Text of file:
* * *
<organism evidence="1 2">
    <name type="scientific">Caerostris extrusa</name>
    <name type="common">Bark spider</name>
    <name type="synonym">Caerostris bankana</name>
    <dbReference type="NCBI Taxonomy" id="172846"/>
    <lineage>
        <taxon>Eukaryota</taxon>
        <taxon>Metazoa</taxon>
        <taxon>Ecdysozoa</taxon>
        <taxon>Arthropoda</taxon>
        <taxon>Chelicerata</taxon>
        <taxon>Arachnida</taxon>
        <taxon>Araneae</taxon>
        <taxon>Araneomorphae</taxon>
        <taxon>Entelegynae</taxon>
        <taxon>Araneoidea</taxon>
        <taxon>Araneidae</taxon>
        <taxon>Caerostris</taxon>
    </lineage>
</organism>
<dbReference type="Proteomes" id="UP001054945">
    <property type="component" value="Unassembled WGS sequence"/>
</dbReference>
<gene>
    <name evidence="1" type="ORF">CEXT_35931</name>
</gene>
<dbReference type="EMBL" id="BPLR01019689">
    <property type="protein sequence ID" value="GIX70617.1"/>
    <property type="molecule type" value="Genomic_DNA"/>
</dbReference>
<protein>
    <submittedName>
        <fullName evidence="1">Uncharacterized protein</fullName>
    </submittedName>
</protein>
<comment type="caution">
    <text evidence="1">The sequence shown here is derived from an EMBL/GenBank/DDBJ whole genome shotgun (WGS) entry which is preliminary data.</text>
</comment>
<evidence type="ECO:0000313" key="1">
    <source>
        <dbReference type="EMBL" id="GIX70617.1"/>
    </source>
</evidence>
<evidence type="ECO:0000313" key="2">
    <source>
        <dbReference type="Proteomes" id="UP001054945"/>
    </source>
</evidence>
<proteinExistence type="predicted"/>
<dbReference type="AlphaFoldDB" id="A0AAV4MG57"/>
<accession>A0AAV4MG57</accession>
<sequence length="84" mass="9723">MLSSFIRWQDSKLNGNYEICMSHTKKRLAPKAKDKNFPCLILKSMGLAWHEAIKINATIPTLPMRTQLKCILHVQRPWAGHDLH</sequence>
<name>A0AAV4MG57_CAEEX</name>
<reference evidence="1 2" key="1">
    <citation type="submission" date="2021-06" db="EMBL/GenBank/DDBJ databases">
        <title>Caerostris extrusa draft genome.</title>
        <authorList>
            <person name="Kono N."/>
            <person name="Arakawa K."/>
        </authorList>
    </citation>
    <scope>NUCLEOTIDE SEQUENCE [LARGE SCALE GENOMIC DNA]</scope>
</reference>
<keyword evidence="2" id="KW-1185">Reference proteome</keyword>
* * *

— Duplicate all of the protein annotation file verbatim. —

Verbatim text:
<organism evidence="1 2">
    <name type="scientific">Caerostris extrusa</name>
    <name type="common">Bark spider</name>
    <name type="synonym">Caerostris bankana</name>
    <dbReference type="NCBI Taxonomy" id="172846"/>
    <lineage>
        <taxon>Eukaryota</taxon>
        <taxon>Metazoa</taxon>
        <taxon>Ecdysozoa</taxon>
        <taxon>Arthropoda</taxon>
        <taxon>Chelicerata</taxon>
        <taxon>Arachnida</taxon>
        <taxon>Araneae</taxon>
        <taxon>Araneomorphae</taxon>
        <taxon>Entelegynae</taxon>
        <taxon>Araneoidea</taxon>
        <taxon>Araneidae</taxon>
        <taxon>Caerostris</taxon>
    </lineage>
</organism>
<dbReference type="Proteomes" id="UP001054945">
    <property type="component" value="Unassembled WGS sequence"/>
</dbReference>
<gene>
    <name evidence="1" type="ORF">CEXT_35931</name>
</gene>
<dbReference type="EMBL" id="BPLR01019689">
    <property type="protein sequence ID" value="GIX70617.1"/>
    <property type="molecule type" value="Genomic_DNA"/>
</dbReference>
<protein>
    <submittedName>
        <fullName evidence="1">Uncharacterized protein</fullName>
    </submittedName>
</protein>
<comment type="caution">
    <text evidence="1">The sequence shown here is derived from an EMBL/GenBank/DDBJ whole genome shotgun (WGS) entry which is preliminary data.</text>
</comment>
<evidence type="ECO:0000313" key="1">
    <source>
        <dbReference type="EMBL" id="GIX70617.1"/>
    </source>
</evidence>
<evidence type="ECO:0000313" key="2">
    <source>
        <dbReference type="Proteomes" id="UP001054945"/>
    </source>
</evidence>
<proteinExistence type="predicted"/>
<dbReference type="AlphaFoldDB" id="A0AAV4MG57"/>
<accession>A0AAV4MG57</accession>
<sequence length="84" mass="9723">MLSSFIRWQDSKLNGNYEICMSHTKKRLAPKAKDKNFPCLILKSMGLAWHEAIKINATIPTLPMRTQLKCILHVQRPWAGHDLH</sequence>
<name>A0AAV4MG57_CAEEX</name>
<reference evidence="1 2" key="1">
    <citation type="submission" date="2021-06" db="EMBL/GenBank/DDBJ databases">
        <title>Caerostris extrusa draft genome.</title>
        <authorList>
            <person name="Kono N."/>
            <person name="Arakawa K."/>
        </authorList>
    </citation>
    <scope>NUCLEOTIDE SEQUENCE [LARGE SCALE GENOMIC DNA]</scope>
</reference>
<keyword evidence="2" id="KW-1185">Reference proteome</keyword>